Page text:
by Julia Escaño
The weekend is coming, and you have nothing planned. Maybe your bones are still a little sore from that climb you did last weekend. But there’s the undeniable travel itch, and you just have to get out there and do something. You want to travel, but hopefully somewhere not too far it will take up your whole weekend again.
We get it. Wanderlust on a time budget is a thing, and we’ve got you covered.
Bataan province is a promising destination for culture and history enthusiasts. The best thing is that it’s only 2 hours from Manila — easily accessible by bus or car! Between shrines, memorials, and beautifully preserved colonial architecture, there is so much to see and do here to foster national appreciation.
If you’ve only got a day for exploration, make every minute count with this handpicked selection of things to do in the country’s cultural and historical mecca. You can kiss your travel itch goodbye for now.
In the morning: Get in touch with history in Mt. Samat National Shrine
Start your morning with a solemn but exhilarating bird’s eye view of Bataan’s hills and rice terraces at Mt. Samat Shrine. A scenic drive to the top will take you to the iconic Dambana ng Kagitingan, or Shrine of Valor. It is a beautiful memorial to the heroes who defended the country during World War II. It consists of the 30-meter high Memorial Cross and the Colonnade. The Memorial Cross is a towering structure that features bas-reliefs of battle scenes at the base. The Colonnade, meanwhile, serves as a small museum commemorating the Battle of Bataan. It houses work by national artist Napoleon Abueva, as well as other remarkable local craftsmen.
After lunch: Commemorate our heroes at the Zero Kilometer Death March Marker
The Zero Kilometer Death March Marker is small and unimposing. It may even be quite inconspicuous from the road, but it represents something far larger than itself. It is a remembrance of one of the darkest times in our country’s history. At the same time, it is a reminder of the resilience and endurance of our heroes. A quick stop here is enough to feel the magnitude of what the marker symbolizes and to pay respects to the men who fought valiantly, not only to defend the city itself but also the nation.
By mid-afternoon: Walk down memory lane in Las Casas Filipinas de Acuzar
Las Casas Filipinas de Acuzar has been dubbed a “living museum.” It is styled as a heritage town in Bagac with colonial houses relocated from all over the country and rebuilt from the original piece by piece. Walking down its cobblestone streets, looking up at Spanish-era lampposts and visiting its many buildings feels like being suddenly transported back two centuries. It offers an experience unlike any other, even in authentic heritage towns, because of the scale and constancy of the structures inside. Enjoy Las Casas Filipinas by joining a 3-hour heritage tour, which includes a guided visit and different meal options. Time your visit here at sunset to get a glimpse of the exquisite architecture bathed in golden hour light.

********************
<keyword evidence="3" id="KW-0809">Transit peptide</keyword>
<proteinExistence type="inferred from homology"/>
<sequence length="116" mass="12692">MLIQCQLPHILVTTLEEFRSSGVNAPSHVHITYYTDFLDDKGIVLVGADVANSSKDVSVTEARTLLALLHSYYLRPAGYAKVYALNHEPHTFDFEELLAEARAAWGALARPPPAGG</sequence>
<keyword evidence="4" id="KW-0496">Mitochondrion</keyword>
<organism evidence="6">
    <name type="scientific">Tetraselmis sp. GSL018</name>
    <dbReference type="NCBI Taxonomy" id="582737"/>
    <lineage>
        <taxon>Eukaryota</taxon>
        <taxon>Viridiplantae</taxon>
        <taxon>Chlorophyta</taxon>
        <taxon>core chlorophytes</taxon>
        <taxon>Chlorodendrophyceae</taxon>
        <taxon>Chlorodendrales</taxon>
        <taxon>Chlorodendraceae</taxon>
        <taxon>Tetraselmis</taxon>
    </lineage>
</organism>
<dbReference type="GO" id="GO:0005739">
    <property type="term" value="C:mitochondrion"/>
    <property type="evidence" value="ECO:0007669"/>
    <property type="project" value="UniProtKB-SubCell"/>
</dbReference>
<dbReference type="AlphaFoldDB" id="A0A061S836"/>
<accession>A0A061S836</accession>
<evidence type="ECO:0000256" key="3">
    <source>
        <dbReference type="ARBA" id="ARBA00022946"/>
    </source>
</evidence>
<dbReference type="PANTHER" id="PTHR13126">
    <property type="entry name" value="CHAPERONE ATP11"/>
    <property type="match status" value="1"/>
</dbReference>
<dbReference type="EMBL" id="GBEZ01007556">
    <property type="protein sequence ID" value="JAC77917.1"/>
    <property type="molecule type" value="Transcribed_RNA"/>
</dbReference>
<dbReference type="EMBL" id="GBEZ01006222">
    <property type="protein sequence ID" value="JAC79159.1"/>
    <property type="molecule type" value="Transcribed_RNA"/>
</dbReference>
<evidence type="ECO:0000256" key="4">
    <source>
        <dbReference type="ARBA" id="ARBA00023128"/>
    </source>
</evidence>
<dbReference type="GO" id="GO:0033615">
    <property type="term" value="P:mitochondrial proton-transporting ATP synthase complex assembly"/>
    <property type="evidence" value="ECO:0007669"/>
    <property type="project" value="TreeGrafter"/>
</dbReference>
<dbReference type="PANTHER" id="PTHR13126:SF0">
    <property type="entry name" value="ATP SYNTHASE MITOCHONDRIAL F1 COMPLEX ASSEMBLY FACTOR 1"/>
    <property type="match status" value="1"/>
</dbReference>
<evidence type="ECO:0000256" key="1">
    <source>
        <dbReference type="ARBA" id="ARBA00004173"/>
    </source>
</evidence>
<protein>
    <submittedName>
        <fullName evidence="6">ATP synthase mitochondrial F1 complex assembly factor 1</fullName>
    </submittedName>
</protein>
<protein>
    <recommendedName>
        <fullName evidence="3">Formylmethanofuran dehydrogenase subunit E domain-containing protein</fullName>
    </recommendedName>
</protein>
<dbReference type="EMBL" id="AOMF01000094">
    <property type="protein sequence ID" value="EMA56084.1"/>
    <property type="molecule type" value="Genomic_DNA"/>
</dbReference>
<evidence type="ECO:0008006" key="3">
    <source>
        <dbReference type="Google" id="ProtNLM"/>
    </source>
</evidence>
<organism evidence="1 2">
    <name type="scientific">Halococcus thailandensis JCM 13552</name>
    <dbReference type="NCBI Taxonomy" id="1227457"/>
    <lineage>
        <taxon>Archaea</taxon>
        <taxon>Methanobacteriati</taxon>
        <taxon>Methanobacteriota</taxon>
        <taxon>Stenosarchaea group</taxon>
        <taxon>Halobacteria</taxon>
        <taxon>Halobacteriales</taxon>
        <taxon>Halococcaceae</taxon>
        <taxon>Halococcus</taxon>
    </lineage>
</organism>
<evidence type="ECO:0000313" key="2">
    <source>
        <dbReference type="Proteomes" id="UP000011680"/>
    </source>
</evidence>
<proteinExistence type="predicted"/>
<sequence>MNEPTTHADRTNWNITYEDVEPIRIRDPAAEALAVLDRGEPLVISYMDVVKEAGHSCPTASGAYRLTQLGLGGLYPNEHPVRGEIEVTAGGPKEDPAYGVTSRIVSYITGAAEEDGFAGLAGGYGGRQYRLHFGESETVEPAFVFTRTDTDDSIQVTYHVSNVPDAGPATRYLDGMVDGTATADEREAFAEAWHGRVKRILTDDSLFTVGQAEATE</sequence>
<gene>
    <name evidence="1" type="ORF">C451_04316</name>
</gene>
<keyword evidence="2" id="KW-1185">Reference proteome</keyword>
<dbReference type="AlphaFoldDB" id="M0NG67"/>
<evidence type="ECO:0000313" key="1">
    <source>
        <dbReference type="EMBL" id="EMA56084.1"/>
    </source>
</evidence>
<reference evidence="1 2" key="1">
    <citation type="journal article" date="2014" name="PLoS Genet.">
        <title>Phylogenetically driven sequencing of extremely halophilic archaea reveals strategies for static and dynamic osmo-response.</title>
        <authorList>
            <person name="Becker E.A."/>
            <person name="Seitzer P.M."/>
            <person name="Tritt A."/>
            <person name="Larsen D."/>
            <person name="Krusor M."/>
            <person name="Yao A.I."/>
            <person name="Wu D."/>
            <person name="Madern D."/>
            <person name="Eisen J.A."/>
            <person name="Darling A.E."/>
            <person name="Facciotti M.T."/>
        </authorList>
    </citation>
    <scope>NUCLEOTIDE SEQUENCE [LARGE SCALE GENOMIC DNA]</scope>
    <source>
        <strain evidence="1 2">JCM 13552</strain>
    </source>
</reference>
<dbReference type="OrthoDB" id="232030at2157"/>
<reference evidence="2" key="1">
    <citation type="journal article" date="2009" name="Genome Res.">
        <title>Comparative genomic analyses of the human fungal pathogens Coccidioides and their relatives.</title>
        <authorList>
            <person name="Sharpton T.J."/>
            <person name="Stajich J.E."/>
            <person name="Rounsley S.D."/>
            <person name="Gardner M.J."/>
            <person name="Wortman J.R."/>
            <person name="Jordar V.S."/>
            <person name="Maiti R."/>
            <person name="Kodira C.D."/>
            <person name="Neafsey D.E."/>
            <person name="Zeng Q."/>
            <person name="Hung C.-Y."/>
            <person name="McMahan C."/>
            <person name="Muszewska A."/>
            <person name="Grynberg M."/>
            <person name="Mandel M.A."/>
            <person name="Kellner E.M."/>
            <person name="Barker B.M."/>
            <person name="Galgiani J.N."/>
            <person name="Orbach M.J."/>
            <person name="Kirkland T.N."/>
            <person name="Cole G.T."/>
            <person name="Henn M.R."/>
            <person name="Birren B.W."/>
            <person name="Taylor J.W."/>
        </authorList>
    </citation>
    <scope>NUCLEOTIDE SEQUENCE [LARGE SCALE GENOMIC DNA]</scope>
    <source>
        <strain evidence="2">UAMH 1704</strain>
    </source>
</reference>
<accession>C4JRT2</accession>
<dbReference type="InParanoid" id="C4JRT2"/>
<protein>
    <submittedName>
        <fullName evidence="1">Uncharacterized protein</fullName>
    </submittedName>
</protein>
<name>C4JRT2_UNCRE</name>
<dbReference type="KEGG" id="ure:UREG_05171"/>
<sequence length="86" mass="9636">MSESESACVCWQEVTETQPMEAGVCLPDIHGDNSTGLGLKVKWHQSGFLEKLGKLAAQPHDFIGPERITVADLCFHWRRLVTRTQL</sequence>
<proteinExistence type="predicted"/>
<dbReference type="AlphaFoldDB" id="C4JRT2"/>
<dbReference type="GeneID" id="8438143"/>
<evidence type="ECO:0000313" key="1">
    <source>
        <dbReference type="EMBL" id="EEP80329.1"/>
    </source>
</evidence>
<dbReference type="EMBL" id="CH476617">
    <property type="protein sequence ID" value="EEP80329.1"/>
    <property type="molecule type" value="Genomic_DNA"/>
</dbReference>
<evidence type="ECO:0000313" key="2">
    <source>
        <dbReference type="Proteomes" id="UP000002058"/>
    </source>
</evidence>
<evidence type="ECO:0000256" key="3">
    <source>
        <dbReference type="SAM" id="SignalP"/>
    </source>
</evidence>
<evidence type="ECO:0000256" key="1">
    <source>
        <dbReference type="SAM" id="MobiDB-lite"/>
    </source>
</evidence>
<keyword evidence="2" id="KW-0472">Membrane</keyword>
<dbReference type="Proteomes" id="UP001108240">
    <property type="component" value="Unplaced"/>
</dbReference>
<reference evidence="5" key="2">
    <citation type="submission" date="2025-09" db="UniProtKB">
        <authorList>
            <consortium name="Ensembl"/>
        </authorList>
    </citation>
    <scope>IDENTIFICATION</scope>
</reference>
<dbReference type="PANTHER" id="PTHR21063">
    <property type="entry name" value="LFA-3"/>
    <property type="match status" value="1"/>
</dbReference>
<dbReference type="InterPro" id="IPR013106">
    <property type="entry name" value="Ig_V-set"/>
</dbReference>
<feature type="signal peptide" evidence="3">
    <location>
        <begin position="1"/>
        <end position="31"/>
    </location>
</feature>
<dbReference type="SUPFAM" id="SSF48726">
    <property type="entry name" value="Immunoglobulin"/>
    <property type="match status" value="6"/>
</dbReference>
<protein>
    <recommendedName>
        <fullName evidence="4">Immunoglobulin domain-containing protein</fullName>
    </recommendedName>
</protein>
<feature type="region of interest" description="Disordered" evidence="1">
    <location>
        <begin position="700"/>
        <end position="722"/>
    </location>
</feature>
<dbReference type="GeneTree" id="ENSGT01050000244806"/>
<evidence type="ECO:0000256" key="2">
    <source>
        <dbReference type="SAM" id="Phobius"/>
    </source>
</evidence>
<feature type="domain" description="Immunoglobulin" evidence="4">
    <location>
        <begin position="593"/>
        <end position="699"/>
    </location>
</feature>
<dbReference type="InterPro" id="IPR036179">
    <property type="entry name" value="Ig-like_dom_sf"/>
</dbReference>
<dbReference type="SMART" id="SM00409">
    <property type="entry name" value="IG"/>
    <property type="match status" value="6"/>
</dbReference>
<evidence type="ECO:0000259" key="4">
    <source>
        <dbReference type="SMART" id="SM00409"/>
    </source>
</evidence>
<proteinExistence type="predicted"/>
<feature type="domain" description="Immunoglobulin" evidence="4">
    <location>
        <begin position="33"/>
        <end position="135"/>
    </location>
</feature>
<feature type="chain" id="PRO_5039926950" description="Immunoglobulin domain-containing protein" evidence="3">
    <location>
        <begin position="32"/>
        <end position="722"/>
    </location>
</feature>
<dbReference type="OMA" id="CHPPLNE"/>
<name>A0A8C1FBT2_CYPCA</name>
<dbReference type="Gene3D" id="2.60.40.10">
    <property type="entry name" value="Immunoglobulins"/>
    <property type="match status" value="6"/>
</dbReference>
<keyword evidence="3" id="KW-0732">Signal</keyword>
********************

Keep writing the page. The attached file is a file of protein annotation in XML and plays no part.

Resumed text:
Evening-time: Soak in the culture at Balanga’s city center
Finish the day with a relaxing stroll around Balanga City’s Plaza de Mayor. The town square of Bataan’s capital comes to life at night as city lights fill the streets with a laid-back vibe. Enjoy the well-preserved architecture of St. Joseph’s Cathedral and the city hall, which look like snippets from an old European town. Get hypnotized by the lighted water fountains bordering the plaza, which add another dimension to the colorful tableau. Cafes and restaurants line the streets, where you can grab a bite while taking in the city’s atmosphere. Small shops can also be found all over the square for little mementos of your visit. The plaza itself gives a feeling of what our cities could have looked like had we taken care of our heritage buildings. It is a breath of fresh air and a testament to what a little cultural appreciation can achieve.
Before you go: Get a fascinating tour around the country’s only nuclear power plant
To ensure an explosive (pun intended) end to your day trip, visit the decommissioned nuclear power plant in Morong. The Bataan Nuclear Power Plant was constructed in 1976 and slated to begin operations in 1986 when it was mothballed by the government. These days, it opens its doors once more as a tourist attraction. Seeing the building alone is quite an experience. Its thick, massive concrete walls are like nothing else in the country. Inside, the abandoned control room and nuclear reactor amidst the maze of sectors and hallways are eerie and fascinating at the same time. It fires up the imagination, as well as raises many questions. Tours to the Bataan Nuclear Power Plant can be arranged through your hotel. Walk-ins are not allowed since the plant grounds are still heavily-guarded private property.